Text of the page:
TRADE: Colombia’s preferential trade agreements have come a long way since the 1990s, when the country began opening its economy to the world. Between FTAs and partial scope agreements, Colombia has 35 deals with other countries and will nearly double that number once the already signed FTAs with South Korea and Costa Rica enter into full force by the end of 2013. Trade relations with the EU have been limited up to now and the new FTA is set to highlight the outlook for industrial and agricultural products, despite hard economic times in Europe. While most FTAs have been established throughout the region, Colombia now has its sights set farther, entering into negotiations with Turkey, Japan and Israel. Colombia is also a member of the Pacific Alliance, comprised of Chile, Peru and Mexico. Although it already has FTAs with these countries, the alliance will continue to ban tariff restrictions on certain goods and allow the freer exchange of services, capital and people, among other preferential conditions. Additionally, Colombia is a member state of CAN, a regional exchange alliance between Venezuela, Ecuador, Peru and Bolivia, that has existed for the past 40 years, albeit under a different name.
One of the most significant FTAs the country has managed to seal was with the US, which completed its first year in May 2013, with overall positive results for national production. Patricia Tovar, the executive director of the Colombian-British Chamber of Commerce, believes preferential trade with the US is also an enticement for other foreign investors looking to begin operations in Colombia. “For European exporters who do not enjoy FTA benefits with the US, re-exporting through Colombia can significantly cut down on their shipping costs,” Tovar told OBG. She mentioned an important British furniture company that began producing tables in Colombia destined solely for export to the US, a strategy that reduced production costs by 60%. “During times of crisis in Europe, many investors want to find a stable, growing country in which to invest, and they will find that in Colombia,” Tovar said.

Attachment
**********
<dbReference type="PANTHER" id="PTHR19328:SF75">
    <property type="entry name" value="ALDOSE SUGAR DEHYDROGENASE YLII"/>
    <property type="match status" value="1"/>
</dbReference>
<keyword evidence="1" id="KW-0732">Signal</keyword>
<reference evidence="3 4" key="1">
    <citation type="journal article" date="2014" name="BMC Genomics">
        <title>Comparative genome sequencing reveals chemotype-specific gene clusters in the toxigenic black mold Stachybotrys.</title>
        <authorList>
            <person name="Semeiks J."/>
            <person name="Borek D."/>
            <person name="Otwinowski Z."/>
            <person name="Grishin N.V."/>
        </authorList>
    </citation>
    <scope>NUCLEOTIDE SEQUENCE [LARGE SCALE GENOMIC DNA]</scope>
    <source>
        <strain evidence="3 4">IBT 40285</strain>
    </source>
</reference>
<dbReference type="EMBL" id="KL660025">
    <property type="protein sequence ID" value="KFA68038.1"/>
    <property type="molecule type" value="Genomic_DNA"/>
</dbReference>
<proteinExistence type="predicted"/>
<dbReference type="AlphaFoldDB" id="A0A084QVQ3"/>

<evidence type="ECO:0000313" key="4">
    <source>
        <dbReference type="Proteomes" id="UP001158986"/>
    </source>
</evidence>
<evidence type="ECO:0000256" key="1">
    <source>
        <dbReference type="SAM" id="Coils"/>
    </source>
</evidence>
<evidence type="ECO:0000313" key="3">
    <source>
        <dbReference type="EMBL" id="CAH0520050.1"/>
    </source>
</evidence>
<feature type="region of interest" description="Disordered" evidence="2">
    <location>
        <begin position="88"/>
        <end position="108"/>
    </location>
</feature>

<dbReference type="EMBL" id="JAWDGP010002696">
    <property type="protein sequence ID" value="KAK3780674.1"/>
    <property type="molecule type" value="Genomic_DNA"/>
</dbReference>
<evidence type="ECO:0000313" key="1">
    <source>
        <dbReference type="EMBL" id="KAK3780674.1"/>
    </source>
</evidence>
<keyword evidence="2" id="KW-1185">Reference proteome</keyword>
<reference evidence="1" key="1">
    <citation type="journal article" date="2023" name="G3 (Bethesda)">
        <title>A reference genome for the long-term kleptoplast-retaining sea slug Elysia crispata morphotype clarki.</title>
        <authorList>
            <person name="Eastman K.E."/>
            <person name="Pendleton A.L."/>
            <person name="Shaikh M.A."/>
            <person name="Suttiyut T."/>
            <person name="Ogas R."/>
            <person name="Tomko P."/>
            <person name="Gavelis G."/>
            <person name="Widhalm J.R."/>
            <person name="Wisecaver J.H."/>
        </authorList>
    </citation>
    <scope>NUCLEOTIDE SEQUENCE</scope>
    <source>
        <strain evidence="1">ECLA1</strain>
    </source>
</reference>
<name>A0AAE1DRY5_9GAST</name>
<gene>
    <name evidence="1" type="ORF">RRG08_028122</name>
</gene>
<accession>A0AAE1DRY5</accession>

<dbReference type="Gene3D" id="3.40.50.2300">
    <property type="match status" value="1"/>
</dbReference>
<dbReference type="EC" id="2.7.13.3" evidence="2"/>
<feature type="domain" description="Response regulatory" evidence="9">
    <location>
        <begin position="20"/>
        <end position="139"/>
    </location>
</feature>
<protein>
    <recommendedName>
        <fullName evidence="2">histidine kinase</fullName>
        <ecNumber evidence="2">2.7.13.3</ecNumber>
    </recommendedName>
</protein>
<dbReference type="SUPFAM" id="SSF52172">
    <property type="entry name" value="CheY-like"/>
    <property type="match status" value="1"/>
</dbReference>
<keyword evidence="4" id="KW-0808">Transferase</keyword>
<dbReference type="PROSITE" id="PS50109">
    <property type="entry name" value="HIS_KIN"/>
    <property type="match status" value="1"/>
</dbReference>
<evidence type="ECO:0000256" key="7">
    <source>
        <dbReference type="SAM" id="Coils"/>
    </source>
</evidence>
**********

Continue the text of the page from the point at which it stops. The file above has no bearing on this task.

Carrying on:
PROS & CONS: While many industries fear increased international competition, the general consensus among sector specialists interviewed by OBG is that FTAs will benefit the country in the long run, if drafted responsibly. For example, considering the strength of the US milk industry, the FTA with the US established that dairy products would gradually be introduced with preferential terms over a span of 10 years, allowing the national industry to increase competitiveness. However, not all FTAs provide the same security, such as that with South Korea, which threatens to severely affect Colombia’s manufacturing of vehicle parts and assembly; in fact, they are already showing signs of vulnerability.
VEHICLES: The automotive industry in Colombia consists of vehicle assembly, auto parts production and the assembly of motorcycles, and it accounted for 4% of industrial production in 2012, according to the National Administrative Department of Statistics ( Departamento Administrativo Nacional de Estadística, DANE). In the production of parts, the majority is locally produced, including batteries, tyres, brakes, speakers, radios and seats. Within the assembly segment, virtually all capital comes from abroad, mainly from Renault, Mazda and General Motors (GM), by far the largest of the three with a 28% market share. Over the 12 months prior to February 2013, vehicle production grew by 0.2%, although January and February 2013 showed severe drops in the production of bodywork (-46.4%) and parts (-17.4%), according to DANE. One of the main causes behind this was the loss of several markets. To export cars to CAN member states, 34.6% of the product must be Colombian-made, according to Juan Carlos Garavito, the general manager of PTP. For heavier vehicles of 16 passengers or more, the product origin requirement amounts to 18%. Renault has focused its efforts primarily on Mexico, while GM still concentrates on the local market and Mazda’s production remains small.
HANG-UPS: The increasing number of cheaper vehicles from Asian countries has resulted in an even bigger threat to the industry’s future. Imported vehicles dominate the sector, representing 60% of purchases. Compared to revenues of $330m in 2011, only $140m worth of vehicles were locally produced, according to leading car supplies company DANA Transejes Colombia. Rodolfo Ramírez, the general manager of PPG Industries Colombia, told OBG, “Although imports have gained a large market share in recent years, vehicle consumption in Colombia is only 71 per 100 inhabitants, a figure that is very low and that will certainly tend to grow as people’s economic conditions improve.”